Speaking of leaderboards, the ever-present focus on high scores and your global rank are a big part of what makes Super Stardust Delta such addictive fun. It’s the kind of game that is simultaneously satisfying and taunting, rewarding you with a higher score while dancing on the fringe of your abilities. No matter how good you are, you always feel like you could do a bit better next time. When you select a game mode and difficulty level, Stardust also reminds you where you stand in relation to your PSN friends. It’s the perfect motivator for coming back to play over and over again, whether you have ten minutes or an hour to burn. What’s odd given the score-centric nature of the game is the way global leaderboards combine the scores of Casual and Normal difficulty into one leaderboard, and harder difficulties into a different one. I hope Housemarque separates the scores with an update later; it just makes more sense from a competitive standpoint.
Excellent visuals and compelling sound round out this arcade package. Stardust might not boast the most technically detailed or vivacious graphics of the Vita launch titles, but its bright colors and deep contrasts positively burst off the OLED screen. Delta’s art direction is a step above its PS3 and PSP predecessors, with more color variety and a deep space aesthetic that’s clean and visually pleasing. Sound effects are also lively, and each planet boasts a different electro rhythm that suits the game perfectly. However, it should be noted that each song seems to be a retooled version of the corresponding track from the five planets of Super Stardust HD. Perhaps Housemarque wanted the music to help capture the pure vision of Stardust HD, but if that’s the case, why is the “Delta” experience with new Vita features front-and-center in the game’s presentation?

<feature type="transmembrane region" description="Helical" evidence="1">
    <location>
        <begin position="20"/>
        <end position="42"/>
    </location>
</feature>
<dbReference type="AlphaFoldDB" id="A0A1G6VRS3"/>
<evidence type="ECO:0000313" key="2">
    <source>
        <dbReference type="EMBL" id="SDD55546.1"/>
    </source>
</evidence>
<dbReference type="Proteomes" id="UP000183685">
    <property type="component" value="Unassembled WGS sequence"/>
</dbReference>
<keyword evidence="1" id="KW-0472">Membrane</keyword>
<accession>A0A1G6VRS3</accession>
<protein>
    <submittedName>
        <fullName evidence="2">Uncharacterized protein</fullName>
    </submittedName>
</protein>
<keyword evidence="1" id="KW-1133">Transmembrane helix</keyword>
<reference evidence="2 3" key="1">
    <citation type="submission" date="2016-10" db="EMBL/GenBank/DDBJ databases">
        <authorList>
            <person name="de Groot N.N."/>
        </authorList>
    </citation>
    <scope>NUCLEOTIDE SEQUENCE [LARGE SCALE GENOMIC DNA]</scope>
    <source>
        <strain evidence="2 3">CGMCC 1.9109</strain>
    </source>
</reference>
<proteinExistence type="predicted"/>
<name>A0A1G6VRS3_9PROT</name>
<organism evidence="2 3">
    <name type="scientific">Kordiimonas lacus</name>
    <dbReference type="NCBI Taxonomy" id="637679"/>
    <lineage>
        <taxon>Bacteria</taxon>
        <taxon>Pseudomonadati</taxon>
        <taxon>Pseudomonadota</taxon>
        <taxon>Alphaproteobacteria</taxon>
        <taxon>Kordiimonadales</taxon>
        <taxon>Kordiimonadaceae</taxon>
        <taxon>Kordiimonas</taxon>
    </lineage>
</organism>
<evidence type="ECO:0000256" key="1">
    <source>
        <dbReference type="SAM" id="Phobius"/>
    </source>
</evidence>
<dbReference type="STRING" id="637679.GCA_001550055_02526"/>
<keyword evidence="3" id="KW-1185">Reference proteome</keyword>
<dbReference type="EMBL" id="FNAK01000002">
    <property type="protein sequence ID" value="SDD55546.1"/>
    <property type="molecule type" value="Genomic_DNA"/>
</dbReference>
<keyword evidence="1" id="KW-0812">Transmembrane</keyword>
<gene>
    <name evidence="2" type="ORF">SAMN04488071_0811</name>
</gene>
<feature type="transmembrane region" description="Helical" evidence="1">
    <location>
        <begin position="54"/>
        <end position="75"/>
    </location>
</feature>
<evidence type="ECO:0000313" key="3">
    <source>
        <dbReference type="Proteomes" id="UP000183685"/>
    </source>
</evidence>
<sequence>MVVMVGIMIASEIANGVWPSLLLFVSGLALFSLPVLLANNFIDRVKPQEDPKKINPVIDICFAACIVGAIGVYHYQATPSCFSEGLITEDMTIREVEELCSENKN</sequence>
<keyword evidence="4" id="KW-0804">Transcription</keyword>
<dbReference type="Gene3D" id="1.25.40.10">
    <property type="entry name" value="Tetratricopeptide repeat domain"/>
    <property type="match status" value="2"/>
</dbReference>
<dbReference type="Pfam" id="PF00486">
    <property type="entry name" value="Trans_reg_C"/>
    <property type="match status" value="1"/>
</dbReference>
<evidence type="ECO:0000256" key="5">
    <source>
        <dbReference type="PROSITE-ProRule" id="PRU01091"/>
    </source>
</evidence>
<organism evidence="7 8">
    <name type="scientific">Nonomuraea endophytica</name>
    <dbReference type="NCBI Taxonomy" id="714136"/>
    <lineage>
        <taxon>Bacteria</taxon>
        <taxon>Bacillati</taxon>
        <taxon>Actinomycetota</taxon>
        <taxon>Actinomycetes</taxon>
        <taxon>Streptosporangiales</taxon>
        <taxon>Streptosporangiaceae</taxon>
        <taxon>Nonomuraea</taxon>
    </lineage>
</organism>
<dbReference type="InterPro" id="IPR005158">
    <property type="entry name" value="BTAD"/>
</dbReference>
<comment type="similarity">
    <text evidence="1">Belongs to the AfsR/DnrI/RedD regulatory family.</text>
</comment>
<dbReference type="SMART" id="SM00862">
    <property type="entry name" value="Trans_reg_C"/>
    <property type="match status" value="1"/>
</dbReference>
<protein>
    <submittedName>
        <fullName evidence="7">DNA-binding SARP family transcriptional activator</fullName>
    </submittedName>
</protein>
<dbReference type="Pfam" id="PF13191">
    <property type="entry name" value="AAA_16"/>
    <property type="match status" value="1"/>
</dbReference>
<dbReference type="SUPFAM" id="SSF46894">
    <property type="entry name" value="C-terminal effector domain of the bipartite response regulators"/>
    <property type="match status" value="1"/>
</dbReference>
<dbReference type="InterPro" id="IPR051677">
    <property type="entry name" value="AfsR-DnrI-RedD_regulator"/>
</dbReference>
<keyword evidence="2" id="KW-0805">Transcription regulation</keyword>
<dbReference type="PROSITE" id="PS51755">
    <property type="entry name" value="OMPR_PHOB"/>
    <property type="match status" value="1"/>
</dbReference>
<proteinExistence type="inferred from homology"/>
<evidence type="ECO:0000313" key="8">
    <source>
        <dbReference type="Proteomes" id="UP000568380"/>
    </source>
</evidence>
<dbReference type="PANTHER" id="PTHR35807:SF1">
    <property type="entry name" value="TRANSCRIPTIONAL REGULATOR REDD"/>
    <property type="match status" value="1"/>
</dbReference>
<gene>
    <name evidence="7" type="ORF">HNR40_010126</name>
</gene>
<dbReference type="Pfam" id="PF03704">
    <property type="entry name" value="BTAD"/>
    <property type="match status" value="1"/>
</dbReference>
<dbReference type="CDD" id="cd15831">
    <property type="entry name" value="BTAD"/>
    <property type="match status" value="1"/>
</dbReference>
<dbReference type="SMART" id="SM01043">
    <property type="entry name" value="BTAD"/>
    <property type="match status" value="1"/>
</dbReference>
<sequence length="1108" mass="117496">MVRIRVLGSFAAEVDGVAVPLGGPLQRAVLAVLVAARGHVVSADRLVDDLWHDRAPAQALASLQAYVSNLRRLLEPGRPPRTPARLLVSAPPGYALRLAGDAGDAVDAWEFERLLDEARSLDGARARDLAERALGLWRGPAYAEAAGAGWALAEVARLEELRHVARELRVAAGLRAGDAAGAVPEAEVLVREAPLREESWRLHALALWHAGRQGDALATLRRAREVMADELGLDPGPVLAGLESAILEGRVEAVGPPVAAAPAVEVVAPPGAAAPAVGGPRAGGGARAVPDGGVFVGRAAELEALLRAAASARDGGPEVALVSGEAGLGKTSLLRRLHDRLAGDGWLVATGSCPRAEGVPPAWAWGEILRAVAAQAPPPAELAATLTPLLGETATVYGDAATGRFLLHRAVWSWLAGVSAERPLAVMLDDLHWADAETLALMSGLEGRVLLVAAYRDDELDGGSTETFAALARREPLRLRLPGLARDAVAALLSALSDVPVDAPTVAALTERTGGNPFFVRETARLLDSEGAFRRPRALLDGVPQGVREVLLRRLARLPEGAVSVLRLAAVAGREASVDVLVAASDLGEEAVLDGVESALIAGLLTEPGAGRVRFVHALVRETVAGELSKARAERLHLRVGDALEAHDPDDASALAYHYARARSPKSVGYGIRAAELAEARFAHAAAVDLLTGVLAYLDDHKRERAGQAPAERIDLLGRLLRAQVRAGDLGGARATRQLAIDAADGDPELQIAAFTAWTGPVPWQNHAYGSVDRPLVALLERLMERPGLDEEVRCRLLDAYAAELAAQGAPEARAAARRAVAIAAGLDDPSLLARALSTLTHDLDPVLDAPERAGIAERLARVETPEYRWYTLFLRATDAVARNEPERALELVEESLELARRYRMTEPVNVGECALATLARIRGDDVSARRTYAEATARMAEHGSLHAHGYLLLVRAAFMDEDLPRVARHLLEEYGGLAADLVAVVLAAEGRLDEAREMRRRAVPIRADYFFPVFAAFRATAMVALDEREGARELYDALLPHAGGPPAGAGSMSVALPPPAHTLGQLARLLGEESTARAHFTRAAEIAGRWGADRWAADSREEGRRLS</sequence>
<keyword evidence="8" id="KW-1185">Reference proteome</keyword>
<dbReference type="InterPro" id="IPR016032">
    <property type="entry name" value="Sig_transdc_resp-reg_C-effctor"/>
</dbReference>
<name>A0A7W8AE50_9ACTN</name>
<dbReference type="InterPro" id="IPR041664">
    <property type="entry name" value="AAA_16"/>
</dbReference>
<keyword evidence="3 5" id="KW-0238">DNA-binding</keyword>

Once in a while, a game comes along that hits all the right notes. Fast-paced gameplay with gorgeous graphics, great sound, and addictive arcade sensibilities help make Super Stardust Delta one such experience. Finnish developer Housemarque has brought their space-rock-busting arcade hit to its third Sony platform, and Delta makes big waves as one of the system’s best launch titles. New abilities, power-ups, and mini-games make non-intrusive use of the PlayStation Vita’s unique features and keep this twin-stick shooter fresh and exciting. Some might argue that the game doesn’t stray far from the Super Stardust HD formula (in fact, it’s damn near identical), but what isn’t broken shouldn’t be fixed. Series veterans won’t find a plethora of new content here, but the thrill of chasing high scores and fending off frantic waves of asteroids and aliens more than justifies the paltry $9.99 price point. If you own a PlayStation Vita, Super Stardust Delta should be at the top of your list.
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Super Stardust Delta
|Platform: PlayStation Vita|
Release Date: 02/22/12
ESRB Rating: E for Everyone